Mark Schwehn’s occasional essay on “Christian Practical Wisdom, Liberal Education, and Curricular Integrity” reminded the group of the Weberian—and modern—notion that values should remain separate from university instruction. If there is to be curricular unity brought about through focus on practical wisdom—the sort of knowledge that enables one to live well—how shall we respond to the Weberian view? Moreover, what will the classroom be like after this re-orientation? In addition to raising pedagogy as an issue again, Schwehn helped the group consider what very concrete modifications might be required in things like a course syllabus, assignments, and exam questions.
Finally, the colloquium examined an interesting approach to service that might have resonance in the classroom. Sam Wells, in “Rethinking Service” (a lecture delivered at the 2012 LFP National Conference), distinguishes a “mortality model” from an “isolation model” of service, suggesting that isolation rather than mortality is the central problem of human existence. Charities, universities, and individuals ought to adopt a mode of a service emphasizing being with others rather than doing things for others (which he suggests may not help as planned). The challenge, then, is to learn the isolation model and put it to work, toward the formation of true community—inside and outside of the classroom.
Posted by Joseph Goss
We always like hearing about the schools in our National Network – what they are up to, what programs they are developing, etc. Just as much as we like to hear about what former postdoctoral fellows are doing. Today, we get a bit of both in the recent post from former fellow, Caryn Riswold, over at her excellent blog, feminismxianity. Riswold, who is also a member of our National Network Board and LFP representative for Illinois College, reviews the latest “good news about religious higher education” appearing in Religious News Service and Christianity Today.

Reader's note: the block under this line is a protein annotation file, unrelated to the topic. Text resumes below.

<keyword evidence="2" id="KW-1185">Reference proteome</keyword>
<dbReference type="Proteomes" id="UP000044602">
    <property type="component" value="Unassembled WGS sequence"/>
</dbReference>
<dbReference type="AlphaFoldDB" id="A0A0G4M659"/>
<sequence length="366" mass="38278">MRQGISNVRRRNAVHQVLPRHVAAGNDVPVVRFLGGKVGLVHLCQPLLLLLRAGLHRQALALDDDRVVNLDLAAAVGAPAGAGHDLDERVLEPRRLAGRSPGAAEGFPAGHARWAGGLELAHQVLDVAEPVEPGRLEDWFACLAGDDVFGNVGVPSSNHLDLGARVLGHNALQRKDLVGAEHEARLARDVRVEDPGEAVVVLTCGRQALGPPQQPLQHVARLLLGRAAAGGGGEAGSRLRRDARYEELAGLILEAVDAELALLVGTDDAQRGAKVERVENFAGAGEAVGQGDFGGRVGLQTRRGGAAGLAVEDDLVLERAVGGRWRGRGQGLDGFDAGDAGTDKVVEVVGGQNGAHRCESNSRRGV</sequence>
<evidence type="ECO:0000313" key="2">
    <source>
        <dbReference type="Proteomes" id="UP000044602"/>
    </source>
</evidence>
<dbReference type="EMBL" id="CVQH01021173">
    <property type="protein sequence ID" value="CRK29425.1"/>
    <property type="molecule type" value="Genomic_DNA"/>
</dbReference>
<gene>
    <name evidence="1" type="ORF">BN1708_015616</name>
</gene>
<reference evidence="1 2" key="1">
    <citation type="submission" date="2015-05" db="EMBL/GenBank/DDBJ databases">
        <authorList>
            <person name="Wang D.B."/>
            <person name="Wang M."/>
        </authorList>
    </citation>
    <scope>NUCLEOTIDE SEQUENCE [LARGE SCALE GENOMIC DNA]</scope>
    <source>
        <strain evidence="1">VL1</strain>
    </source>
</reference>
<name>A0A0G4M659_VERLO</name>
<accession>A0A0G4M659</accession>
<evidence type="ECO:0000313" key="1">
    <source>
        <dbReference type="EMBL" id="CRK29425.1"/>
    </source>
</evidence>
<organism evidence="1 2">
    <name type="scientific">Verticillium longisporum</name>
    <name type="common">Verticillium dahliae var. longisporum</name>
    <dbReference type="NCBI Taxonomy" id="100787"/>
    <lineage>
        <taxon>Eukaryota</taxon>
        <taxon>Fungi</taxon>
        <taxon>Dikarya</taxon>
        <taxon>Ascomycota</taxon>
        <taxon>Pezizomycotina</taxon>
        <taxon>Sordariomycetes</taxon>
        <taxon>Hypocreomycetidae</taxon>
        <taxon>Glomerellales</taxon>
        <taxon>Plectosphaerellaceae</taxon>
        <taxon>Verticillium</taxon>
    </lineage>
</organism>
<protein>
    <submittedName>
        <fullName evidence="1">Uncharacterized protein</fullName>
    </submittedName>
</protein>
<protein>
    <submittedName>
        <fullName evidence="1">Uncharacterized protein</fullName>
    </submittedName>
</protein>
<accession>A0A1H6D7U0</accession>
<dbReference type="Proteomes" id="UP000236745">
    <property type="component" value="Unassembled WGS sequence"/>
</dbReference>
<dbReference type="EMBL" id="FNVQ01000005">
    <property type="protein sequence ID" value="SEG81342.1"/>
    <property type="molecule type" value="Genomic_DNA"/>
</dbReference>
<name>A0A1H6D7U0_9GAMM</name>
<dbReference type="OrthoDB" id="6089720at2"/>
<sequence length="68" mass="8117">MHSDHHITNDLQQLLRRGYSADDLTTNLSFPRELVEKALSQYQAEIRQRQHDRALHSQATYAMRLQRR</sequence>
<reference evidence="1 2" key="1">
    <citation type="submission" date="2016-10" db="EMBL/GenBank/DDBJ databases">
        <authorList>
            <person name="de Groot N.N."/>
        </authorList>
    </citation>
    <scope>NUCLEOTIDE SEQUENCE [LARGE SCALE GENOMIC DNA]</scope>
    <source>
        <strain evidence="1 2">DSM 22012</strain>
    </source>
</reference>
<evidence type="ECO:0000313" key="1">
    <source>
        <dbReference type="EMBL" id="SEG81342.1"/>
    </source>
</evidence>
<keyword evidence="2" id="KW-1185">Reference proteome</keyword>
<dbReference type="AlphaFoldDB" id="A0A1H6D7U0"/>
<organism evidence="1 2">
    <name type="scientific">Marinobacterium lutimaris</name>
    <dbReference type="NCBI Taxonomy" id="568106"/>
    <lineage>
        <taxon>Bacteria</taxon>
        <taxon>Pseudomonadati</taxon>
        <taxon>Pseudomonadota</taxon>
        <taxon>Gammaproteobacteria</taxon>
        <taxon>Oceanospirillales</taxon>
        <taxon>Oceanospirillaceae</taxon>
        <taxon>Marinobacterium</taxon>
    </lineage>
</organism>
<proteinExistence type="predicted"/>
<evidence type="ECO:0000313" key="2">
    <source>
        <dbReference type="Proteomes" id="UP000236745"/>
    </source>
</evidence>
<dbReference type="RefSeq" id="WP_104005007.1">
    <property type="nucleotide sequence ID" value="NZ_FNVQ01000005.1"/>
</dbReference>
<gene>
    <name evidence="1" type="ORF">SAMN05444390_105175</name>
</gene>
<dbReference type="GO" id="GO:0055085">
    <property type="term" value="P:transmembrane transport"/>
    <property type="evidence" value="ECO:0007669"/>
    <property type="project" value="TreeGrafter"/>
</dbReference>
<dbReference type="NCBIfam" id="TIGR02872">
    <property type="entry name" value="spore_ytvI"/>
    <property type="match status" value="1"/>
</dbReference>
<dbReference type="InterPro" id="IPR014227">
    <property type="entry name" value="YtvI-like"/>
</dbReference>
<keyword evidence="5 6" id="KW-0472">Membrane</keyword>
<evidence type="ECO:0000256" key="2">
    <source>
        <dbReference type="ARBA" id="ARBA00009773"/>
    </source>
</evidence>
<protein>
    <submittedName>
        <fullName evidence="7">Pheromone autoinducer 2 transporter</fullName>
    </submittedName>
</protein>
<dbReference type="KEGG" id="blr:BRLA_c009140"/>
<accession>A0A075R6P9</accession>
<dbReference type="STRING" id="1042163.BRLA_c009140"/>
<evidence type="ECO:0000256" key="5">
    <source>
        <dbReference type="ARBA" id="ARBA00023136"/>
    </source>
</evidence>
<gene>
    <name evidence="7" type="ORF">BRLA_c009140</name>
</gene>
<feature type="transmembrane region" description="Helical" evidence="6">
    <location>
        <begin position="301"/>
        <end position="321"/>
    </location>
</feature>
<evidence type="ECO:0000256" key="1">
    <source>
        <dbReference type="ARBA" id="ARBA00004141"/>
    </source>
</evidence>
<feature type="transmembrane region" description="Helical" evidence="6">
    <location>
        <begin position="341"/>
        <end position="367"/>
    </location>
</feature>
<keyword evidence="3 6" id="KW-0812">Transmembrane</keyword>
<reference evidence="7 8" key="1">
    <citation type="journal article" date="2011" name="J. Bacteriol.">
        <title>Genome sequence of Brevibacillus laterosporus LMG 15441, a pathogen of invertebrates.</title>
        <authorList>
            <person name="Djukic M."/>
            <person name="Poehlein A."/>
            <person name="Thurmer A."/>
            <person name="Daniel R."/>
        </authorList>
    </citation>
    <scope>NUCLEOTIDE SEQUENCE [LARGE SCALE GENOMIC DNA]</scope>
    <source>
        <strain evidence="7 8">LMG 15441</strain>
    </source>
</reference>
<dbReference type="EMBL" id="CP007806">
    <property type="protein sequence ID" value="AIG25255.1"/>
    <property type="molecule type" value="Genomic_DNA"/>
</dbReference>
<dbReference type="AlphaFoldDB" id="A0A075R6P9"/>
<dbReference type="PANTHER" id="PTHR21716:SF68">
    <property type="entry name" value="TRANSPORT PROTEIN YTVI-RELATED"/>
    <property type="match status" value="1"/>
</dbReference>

Riswold’s post reminds readers of the important role the LFP can and does play in continuing the ecumenical dialogue that happens within our network of schools. I am particularly drawn to her reminder that “Church-related higher education, like Christianity itself, brings together people who don’t agree on all things.” The LFP continues to provide a space and forum for diverse network schools to engage in conversation about their respective institutions. One thing from my time with the LFP that I have found remarkable is that representatives from the different faith traditions come together at national conferences or in regional gatherings to share best practices. These are diverse schools not only in matters of faith, but also in size, research and teaching orientation, and in geography. They all share concerns about faculty development and mentoring, preservation of tradition and faith, and maintaining institutions that provide a solid foundation to their students.
Go check out Riswold’s latest post.
Posted by Mary Beth Fraser Connolly
Baylor University‘s Institute for Faith and Learning recently announced a Call for Papers for its upcoming conference, The Spirit of Sports. This conference is a part of Baylor’s Symposium on Faith and Culture and will be held November 5 to 7, 2015. This symposium “will explore, from the perspective of religious faith, the significance of sports in our lives, especially the ways that contemporary sports both support and compromise the cultivation of human excellence and our relationships with others and God.”
The deadline for proposals is July 31, 2015. For more information, including how to submit proposals, see Baylor’s conference site.
Posted by Mary Beth Fraser Connolly